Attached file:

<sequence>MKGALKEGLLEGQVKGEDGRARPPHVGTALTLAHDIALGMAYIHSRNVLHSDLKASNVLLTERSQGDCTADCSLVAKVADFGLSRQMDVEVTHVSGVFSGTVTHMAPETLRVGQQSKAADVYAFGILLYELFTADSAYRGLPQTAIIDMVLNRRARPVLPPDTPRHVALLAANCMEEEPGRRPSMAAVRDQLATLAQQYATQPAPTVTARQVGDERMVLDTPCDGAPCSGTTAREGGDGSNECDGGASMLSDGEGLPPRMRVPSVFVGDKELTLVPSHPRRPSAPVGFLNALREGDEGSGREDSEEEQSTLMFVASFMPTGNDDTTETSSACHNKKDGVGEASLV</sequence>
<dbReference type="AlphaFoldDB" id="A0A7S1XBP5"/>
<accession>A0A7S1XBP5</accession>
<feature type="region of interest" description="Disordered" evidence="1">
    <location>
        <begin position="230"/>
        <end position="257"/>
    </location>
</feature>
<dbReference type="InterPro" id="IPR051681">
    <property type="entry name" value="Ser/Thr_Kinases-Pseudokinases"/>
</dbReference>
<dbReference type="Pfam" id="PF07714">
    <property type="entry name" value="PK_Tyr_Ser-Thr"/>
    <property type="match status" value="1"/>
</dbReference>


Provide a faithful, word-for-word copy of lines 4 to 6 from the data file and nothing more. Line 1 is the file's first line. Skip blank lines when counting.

<feature type="region of interest" description="Disordered" evidence="1">
    <location>
        <begin position="230"/>